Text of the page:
The lady members of the Wilkinson family had made a simple patchwork quilt, as a small Christmas present, all composed of square pieces of the same size, as shown in the illustration. It only lacked the four corner pieces to make it complete. Somebody pointed out to them that if you unpicked the Greek cross in the middle and then cut the stitches along the dark joins, the four pieces all of the same size and shape would fit together and form a square. This the reader knows, from the solution in Fig. 39, is quite easily done. But George Wilkinson suddenly suggested to them this poser. He said, "Instead of picking out the cross entire, and forming the square from four equal pieces, can you cut out a square entire and four equal pieces that will form a perfect Greek cross?" The puzzle is, of course, now quite easy.

## Thursday, December 27, 2012

## Thursday, December 20, 2012

### THE NINE TREASURE BOXES.

The following puzzle will illustrate the importance on occasions of being able to fix the minimum and maximum limits of a required number. This can very frequently be done. For example, it has not yet been ascertained in how many different ways the knight's tour can be performed on the chess board; but we know that it is fewer than the number of combinations of 168 things taken 63 at a time and is greater than 31,054,144—for the latter is the number of routes of a particular type. Or, to take a more familiar case, if you ask a man how many coins he has in his pocket, he may tell you that he has not the slightest idea. But on further questioning you will get out of him some such statement as the following: "Yes, I am positive that I have more than three coins, and equally certain that there are not so many as twenty-five." Now, the knowledge that a certain number lies between 2 and 12 in my puzzle will enable the solver to find the exact answer; without that information there would be an infinite number of answers, from which it would be impossible to select the correct one.

This is another puzzle received from my friend Don Manuel Rodriguez, the cranky miser of New Castile. On New Year's Eve in 1879 he showed me nine treasure boxes, and after informing me that every box contained a square number of golden doubloons, and that the difference between the contents of A and B was the same as between B and C, D and E, E and F, G and H, or H and I, he requested me to tell him the number of coins in every one of the boxes. At first I thought this was impossible, as there would be an infinite number of different answers, but on consideration I found that this was not the case. I discovered that while every box contained coins, the contents of A, B, C increased in weight in alphabetical order; so did D, E, F; and so did G, H, I; but D or E need not be heavier than C, nor G or H heavier than F. It was also perfectly certain that box A could not contain more than a dozen coins at the outside; there might not be half that number, but I was positive that there were not more than twelve. With this knowledge I was able to arrive at the correct answer.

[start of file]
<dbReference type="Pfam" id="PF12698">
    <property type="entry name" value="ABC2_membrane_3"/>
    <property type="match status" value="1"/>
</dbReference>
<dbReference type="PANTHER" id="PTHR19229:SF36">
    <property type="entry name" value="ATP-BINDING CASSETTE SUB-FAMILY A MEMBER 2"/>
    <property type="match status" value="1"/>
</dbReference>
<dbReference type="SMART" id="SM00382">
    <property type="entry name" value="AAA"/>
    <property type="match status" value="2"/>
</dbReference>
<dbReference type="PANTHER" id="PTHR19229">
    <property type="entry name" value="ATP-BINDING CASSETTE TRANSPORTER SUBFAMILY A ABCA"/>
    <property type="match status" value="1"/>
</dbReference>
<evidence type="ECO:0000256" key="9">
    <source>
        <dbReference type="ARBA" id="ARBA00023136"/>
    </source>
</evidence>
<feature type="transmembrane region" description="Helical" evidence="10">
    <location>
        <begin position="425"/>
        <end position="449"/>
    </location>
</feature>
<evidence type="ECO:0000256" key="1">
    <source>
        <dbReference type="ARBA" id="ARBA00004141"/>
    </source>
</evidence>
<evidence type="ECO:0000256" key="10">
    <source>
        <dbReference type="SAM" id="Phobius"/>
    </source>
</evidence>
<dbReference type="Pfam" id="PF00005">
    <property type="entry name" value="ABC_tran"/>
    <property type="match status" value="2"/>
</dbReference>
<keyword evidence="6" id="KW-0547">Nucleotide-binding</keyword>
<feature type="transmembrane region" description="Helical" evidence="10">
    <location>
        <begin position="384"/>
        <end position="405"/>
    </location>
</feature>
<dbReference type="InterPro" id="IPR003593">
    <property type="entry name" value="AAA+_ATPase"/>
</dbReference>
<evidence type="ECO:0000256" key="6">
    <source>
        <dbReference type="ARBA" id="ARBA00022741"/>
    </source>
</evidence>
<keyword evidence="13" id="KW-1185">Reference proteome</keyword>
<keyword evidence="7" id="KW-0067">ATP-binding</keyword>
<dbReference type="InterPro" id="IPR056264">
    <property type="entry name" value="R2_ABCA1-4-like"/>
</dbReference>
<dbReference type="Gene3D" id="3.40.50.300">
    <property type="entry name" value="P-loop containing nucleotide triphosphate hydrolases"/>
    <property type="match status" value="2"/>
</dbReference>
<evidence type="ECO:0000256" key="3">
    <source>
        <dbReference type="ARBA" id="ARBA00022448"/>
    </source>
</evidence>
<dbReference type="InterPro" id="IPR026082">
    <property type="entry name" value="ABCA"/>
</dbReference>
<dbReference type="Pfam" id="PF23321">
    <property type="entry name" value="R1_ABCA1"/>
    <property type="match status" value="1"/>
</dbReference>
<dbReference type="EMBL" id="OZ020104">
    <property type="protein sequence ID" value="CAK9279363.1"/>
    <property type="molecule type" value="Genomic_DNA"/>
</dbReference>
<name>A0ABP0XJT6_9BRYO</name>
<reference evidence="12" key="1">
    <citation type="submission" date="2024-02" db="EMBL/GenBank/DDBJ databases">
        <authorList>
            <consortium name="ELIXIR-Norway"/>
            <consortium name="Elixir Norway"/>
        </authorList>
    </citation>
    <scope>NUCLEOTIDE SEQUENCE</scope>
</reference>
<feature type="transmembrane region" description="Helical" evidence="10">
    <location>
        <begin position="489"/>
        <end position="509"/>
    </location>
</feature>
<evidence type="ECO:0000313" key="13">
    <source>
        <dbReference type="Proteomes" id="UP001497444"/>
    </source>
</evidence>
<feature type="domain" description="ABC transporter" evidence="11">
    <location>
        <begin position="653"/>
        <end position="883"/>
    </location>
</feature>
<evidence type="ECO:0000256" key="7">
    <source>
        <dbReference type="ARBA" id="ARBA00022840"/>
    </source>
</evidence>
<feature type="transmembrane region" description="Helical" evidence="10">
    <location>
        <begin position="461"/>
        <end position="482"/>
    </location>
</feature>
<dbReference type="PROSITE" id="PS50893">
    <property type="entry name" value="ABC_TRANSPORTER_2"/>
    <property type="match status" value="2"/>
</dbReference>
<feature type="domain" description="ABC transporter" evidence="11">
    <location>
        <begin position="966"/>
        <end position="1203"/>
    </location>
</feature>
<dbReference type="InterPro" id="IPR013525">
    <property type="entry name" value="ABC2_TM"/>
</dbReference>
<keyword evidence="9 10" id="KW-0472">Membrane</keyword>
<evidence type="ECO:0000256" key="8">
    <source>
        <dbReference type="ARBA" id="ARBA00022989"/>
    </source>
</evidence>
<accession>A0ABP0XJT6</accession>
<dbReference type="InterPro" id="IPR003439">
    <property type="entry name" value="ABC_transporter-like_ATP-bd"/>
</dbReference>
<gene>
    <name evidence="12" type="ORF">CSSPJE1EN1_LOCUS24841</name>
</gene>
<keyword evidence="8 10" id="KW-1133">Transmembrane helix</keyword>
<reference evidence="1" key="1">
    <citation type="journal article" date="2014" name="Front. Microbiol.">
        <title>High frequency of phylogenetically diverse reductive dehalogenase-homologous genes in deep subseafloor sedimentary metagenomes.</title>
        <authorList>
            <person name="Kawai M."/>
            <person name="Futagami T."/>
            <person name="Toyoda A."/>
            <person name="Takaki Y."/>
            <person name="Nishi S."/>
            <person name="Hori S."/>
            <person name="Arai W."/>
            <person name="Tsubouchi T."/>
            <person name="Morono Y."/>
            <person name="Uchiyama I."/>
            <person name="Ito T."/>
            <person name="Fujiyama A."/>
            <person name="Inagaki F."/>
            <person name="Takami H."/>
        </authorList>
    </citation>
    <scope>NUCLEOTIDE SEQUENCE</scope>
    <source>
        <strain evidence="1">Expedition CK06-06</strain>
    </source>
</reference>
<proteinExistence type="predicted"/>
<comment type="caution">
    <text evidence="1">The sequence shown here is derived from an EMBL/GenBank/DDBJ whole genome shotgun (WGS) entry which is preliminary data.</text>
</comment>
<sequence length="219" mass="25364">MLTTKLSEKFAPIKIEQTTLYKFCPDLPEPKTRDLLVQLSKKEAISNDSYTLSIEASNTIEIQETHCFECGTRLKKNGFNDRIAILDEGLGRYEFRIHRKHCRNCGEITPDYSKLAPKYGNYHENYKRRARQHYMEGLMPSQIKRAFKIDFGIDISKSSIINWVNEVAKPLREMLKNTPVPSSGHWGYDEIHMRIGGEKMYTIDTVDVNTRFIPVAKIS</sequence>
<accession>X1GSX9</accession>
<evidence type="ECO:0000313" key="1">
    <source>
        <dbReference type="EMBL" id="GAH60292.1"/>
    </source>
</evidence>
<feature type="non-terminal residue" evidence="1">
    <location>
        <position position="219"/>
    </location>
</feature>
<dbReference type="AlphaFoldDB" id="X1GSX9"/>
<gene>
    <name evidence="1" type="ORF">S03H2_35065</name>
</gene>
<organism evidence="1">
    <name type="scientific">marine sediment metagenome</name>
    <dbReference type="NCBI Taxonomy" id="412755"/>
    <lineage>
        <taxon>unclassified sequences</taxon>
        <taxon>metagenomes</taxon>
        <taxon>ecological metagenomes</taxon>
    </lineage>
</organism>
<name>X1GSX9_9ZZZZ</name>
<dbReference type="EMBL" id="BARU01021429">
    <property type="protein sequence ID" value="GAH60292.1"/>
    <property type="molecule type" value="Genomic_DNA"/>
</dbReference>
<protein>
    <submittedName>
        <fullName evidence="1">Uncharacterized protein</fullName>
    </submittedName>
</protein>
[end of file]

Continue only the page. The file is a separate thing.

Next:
In short, we have to discover nine square numbers such that A, B, C; and D, E, F; and G, H, I are three groups in arithmetical progression, the common difference being the same in each group, and A being less than 12. How many doubloons were there in every one of the nine boxes?

Solution

## Monday, December 17, 2012

### THE SEE-SAW PUZZLE.

Necessity is, indeed, the mother of invention. I was amused the other day in watching a boy who wanted to play see-saw and, in his failure to find another child to share the sport with him, had been driven back upon the ingenious resort of tying a number of bricks to one end of the plank to balance his weight at the other.

As a matter of fact, he just balanced against sixteen bricks, when these were fixed to the short end of plank, but if he fixed them to the long end of plank he only needed eleven as balance.

Now, what was that boy's weight, if a brick weighs equal to a three-quarter brick and three-quarters of a pound?

Solution

## Thursday, December 13, 2012

### A PUZZLING LEGACY.

A man left a hundred acres of land to be divided among his three sons—Alfred, Benjamin, and Charles—in the proportion of one-third, one-fourth, and one-fifth respectively. But Charles died. How was the land to be divided fairly between Alfred and Benjamin?

Solution

Solution

### A PUZZLING LEGACY.

Solution

### A PUZZLING LEGACY.

Solution

## Wednesday, December 5, 2012

### MR. GUBBINS IN A FOG.

Mr. Gubbins, a diligent man of business, was much inconvenienced by a London fog. The electric light happened to be out of order and he had to manage as best he could with two candles. His clerk assured him that though both were of the same length one candle would burn for four hours and the other for five hours. After he had been working some time he put the candles out as the fog had lifted, and he then noticed that what remained of one candle was exactly four times the length of what was left of the other.

When he got home that night Mr. Gubbins, who liked a good puzzle, said to himself, "Of course it is possible to work out just how long those two candles were burning to-day. I'll have a shot at it." But he soon found himself in a worse fog than the atmospheric one. Could you have assisted him in his dilemma? How long were the candles burning?

Solution

## Sunday, December 2, 2012

### DIGITAL SQUARE NUMBERS.

Here are the nine digits so arranged that they form four square numbers: 9, 81, 324, 576. Now, can you put them all together so as to form a single square number—(I) the smallest possible, and (II) the largest possible?

Solution

Solution

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